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Potassium Deficiency – Is Gluten to Blame?

Potassium Deficiency – Is Gluten to Blame?

Does gluten cause potassium deficiency? Should those with a celiac diagnosis or gluten sensitivity be concerned with supplementing potassium in their diet? The simple answer is yes, but before we dive into the connection between gluten sensitivity and potassium deficiency, let’s take a look at why this electrolyte is such an important mineral necessary for the health and well being of your body.

Potassium is both a mineral and an electrolyte. It dissolves in the water component of your body fluids and creates positively charged ions. And many vital functions in your body rely on these electrically charged ions to occur effectively and efficiently.

So let’s take a closer look at the key roles potassium plays. Then we’ll discuss how gluten causes potassium deficiency and the problems that may arise as a result followed by a list of healthy, potassium-rich foods to boost your intake.


Key Roles of Potassium

Fluid Balance

Your body contains a variety of fluids. Some are inside your cells (intracellular) and others, such as blood, are outside of your cells (extracellular). And these fluids all contain water. So electrolytes, such as potassium and sodium, help maintain an optimal balance of water between your intracellular fluids and extracellular fluids.

You’ve probably heard that your body is made up of mostly water, which is true. 60% to be exact. In addition, a big portion of this water is found inside your cells. And potassium is the main electrolyte in your intracellular fluid. So potassium controls the amount of water inside your cells, while sodium controls the concentration of water outside your cells.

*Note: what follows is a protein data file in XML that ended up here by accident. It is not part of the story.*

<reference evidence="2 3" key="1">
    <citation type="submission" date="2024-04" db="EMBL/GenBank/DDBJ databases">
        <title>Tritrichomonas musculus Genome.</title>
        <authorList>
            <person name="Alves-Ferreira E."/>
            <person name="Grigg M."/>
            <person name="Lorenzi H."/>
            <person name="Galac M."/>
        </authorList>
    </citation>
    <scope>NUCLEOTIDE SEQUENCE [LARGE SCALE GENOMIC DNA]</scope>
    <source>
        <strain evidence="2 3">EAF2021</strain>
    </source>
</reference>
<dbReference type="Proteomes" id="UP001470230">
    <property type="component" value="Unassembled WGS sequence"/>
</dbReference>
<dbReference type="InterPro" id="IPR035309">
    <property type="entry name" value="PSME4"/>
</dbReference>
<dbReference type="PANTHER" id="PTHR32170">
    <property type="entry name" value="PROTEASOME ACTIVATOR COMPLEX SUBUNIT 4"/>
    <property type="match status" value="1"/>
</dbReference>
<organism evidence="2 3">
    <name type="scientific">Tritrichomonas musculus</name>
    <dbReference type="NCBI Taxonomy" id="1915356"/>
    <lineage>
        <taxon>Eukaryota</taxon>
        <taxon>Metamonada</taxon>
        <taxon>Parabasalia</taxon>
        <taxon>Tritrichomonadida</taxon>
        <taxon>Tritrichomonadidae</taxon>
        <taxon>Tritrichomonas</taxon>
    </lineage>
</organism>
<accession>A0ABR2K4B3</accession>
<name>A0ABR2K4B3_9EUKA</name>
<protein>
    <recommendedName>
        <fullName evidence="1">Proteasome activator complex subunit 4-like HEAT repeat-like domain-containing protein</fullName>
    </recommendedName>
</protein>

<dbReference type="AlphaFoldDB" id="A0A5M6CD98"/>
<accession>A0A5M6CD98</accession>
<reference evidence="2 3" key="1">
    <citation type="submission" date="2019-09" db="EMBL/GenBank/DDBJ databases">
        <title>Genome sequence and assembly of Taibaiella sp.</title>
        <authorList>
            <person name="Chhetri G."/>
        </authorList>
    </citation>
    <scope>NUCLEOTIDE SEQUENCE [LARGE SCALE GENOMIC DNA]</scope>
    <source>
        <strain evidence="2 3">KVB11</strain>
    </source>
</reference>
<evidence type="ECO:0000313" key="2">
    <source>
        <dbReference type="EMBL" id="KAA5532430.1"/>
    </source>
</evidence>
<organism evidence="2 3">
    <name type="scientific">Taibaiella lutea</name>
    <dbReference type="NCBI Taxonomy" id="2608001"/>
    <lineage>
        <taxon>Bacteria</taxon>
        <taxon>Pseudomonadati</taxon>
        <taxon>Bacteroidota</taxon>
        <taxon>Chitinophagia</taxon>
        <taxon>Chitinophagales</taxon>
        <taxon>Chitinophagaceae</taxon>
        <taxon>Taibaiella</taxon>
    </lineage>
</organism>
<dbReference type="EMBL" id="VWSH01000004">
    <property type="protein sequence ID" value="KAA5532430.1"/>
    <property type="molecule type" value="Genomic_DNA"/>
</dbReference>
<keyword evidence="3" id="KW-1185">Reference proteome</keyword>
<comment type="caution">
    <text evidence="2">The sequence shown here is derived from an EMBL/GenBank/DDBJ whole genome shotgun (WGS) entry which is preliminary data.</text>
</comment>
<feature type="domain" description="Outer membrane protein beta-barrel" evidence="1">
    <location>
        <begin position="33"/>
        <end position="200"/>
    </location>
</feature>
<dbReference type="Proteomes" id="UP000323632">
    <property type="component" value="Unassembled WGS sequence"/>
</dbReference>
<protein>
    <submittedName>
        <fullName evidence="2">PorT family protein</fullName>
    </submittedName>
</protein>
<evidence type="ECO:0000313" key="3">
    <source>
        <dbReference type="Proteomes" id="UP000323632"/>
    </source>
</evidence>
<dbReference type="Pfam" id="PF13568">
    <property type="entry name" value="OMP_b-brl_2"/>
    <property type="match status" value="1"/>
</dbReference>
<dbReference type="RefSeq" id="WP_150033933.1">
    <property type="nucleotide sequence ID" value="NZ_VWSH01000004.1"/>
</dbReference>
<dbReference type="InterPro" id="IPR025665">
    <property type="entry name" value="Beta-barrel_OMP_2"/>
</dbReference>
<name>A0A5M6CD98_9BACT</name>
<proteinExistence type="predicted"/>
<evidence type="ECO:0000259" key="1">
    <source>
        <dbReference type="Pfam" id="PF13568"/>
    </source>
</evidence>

If your cells lose too much water due to a lack of potassium, they become dehydrated. They may shrink and become dysfunctional. On the other hand, too much potassium may cause your cells to swell.

Thus, potassium is necessary to help balance the fluids in your body. So your cells function properly. So they’re able to get the nutrients and oxygen they need to function as well as get rid of waste. Fluid and electrolyte balance also helps maintain an optimal ph..

Nerve Function

When potassium ions move outside a cell and sodium ions move inside a cell, the voltage of the cell changes. This creates a nerve impulse, which is how nerve cells communicate with each other and trigger events such as muscle contractions and heartbeats. So potassium is needed by your nervous system to send vital signals throughout your body.

Blood Pressure

We know that dietary potassium can significantly lower blood pressure. Because potassium helps relax smooth muscles that line the walls of your blood vessels. Also, the more potassium you absorb, the more sodium you excrete. Thus, due to these effects, dietary potassium can help reduce your risk of heart disease.

Interestingly, medications used to treat high blood pressure have been known to cause potassium deficiencies (a.k.a. hypokalemia). Evidence also shows that these reductions in potassium caused by hypertensive diuretics can raise your blood sugar by reducing the amount of insulin your pancreas secretes after eating a meal with carbohydrates. This suggests that potassium plays a role in glucose regulation and a deficiency may increase your risk of developing type 2 diabetes.

Bone & Kidney Health

Studies have shown that potassium reduces calcium excretion. Thus, more calcium stays in your bones, which keeps them strong and may help prevent osteoporosis. In addition, there’s also less calcium in your urine, which may help prevent kidney stones.


Can Gluten Cause Potassium Deficiency?

Potassium is found in a wide variety of plant and animal foods. So if you’re eating a healthy, whole-foods diet, getting enough potassium shouldn’t be a concern. However, the problem today is that most people aren’t eating whole foods. Instead, our society mostly eats nutrient deficient processed foods.

Plus, you need a healthy gut to digest your food and absorb the potassium it contains. And that’s where gluten gets in the way for those with gluten sensitivity. When consumed, gluten is seen as a threat. It activates your immune system, which ultimately causes gut inflammation and dysfunction. So no matter what you’re eating, your body can’t absorb the nutrients it needs and deficiencies are common.